As we discussed in The Outlook Beyond The Great Recovery, we expect a second wave of financial stress on the banking system to develop beyond this year’s synthetic recovery. The chart below illustrates the expected shift in the character of foreclosure activity in tandem with the second wave of mortgage resets.
Per RealtyTrac’s recently released Q3-09 Foreclosure Report (emphasis added):
Rising unemployment and a new variety of mortgage resets continued to gradually shift the nation’s foreclosure epicenters in the third quarter away from the hot spots of the last two years and toward some metro areas that had avoided the brunt of the first foreclosure wave. While toxic subprime mortgages drove much of that first wave of foreclosures, high unemployment and exotic Alt-A and Option ARMs are spreading the foreclosure flood to more metro areas in 2009.
According to Fitch, nearly 90% of Option-ARMs have yet to reset, and of those, about 94% of them have used the minimum monthly payments to allow the loans to negatively amortize. And according to the Mortgage Bankers Association latest report on delinquencies (emphasis added):
Prime fixed-rate loans continue to represent the largest share of foreclosures started and the biggest driver of the increase in foreclosures. The foreclosure numbers for prime fixed-rate loans will get worse because those loans represented 54 percent of the quarterly increase in loans 90 days or more past due but not yet in foreclosure. The performance of prime adjustable rate loans, which include pay-option ARMs in the MBA survey, continue to deteriorate with the foreclosure rate on those loans for the first time exceeding the rate for subprime fixed-rate loans.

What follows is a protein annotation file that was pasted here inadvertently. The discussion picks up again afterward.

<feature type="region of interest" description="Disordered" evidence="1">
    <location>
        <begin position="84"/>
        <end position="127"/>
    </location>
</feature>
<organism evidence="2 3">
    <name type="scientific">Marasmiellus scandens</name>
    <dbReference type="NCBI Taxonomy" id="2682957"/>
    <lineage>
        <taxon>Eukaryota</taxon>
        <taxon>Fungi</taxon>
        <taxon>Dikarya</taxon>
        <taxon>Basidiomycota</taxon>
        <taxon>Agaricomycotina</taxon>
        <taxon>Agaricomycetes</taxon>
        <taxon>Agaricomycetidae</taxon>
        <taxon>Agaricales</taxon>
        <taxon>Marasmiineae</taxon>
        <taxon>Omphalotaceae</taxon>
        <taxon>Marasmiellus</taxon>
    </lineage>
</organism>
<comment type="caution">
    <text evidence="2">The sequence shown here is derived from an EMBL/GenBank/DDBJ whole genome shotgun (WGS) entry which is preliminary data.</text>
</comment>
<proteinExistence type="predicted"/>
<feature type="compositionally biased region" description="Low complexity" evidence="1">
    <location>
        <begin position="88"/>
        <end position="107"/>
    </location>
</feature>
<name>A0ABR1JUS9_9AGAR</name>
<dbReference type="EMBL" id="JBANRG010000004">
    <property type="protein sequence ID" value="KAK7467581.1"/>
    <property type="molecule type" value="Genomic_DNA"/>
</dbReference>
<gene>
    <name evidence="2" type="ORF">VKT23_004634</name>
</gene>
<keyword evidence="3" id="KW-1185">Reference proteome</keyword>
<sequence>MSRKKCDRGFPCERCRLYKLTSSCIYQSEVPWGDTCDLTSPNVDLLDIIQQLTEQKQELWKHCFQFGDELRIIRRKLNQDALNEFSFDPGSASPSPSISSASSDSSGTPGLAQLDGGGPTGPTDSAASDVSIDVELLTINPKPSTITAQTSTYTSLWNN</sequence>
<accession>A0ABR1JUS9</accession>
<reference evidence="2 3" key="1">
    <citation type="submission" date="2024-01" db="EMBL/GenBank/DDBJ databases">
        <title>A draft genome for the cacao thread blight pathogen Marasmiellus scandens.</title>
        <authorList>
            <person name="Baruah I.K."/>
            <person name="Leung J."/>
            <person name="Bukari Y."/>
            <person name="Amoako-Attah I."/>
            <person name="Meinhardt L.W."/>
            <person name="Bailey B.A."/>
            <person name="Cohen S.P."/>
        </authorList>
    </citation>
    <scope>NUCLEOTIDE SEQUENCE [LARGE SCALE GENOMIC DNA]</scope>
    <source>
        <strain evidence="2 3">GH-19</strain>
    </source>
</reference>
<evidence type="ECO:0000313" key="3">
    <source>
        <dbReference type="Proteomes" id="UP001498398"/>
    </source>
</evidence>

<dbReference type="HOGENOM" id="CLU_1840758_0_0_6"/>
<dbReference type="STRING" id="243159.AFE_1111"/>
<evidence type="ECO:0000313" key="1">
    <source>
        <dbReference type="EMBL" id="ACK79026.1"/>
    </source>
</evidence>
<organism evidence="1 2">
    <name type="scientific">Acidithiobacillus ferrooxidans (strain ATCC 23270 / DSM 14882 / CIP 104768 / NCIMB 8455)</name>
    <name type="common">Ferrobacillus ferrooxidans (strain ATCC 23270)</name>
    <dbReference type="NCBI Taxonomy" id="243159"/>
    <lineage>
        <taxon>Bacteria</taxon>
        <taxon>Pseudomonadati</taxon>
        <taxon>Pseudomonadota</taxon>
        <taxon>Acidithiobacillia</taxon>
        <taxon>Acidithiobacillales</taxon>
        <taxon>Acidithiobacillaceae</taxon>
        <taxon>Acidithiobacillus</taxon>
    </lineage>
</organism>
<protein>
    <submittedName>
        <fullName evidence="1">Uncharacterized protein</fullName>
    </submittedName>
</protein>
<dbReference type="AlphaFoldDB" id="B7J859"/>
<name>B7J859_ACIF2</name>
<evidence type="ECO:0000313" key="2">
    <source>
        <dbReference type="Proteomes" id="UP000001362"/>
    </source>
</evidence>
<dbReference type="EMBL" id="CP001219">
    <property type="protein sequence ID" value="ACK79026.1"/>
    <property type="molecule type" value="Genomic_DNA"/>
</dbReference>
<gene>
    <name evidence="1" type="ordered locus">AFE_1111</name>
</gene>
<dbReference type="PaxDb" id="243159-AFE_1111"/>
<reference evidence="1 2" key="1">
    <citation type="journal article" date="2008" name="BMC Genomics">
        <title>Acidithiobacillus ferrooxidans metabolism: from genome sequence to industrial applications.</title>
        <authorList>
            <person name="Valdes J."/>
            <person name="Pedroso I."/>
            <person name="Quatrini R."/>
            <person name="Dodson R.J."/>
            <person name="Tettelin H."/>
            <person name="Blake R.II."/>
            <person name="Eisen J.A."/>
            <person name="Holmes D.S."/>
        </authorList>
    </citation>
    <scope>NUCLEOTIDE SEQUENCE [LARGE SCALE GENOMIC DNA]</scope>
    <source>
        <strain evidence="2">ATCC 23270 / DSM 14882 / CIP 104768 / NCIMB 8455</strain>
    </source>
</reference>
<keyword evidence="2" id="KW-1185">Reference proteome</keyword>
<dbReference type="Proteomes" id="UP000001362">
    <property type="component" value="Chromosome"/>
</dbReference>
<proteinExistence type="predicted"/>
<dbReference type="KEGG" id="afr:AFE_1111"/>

We think John Hussman accurately portrays the risks ahead in his most recent market commentary:
We face a coupling of weak employment conditions with a mountain of adjustable resets, on mortgages that have to-date been subject to low teaser rates, interest-only payments, and other optional payment features (hence the “Option” in Option-ARM). These are precisely the mortgages that were written at the height of the housing bubble, and therefore undoubtedly carry the highest loan-to-value ratios. In the current situation, the assumption that the credit crisis is behind us is completely out of line with what possibly could result from the marriage of deep employment losses and an onerous reset schedule on mortgages that have extremely high loan-to-value ratios. A major second wave of mortgage losses isn’t a question of whether the economy will post a positive GDP print this quarter or next. Rather, it is a structural feature of the debt market that is baked into the cake because of how the mortgages were designed and issued in the first place.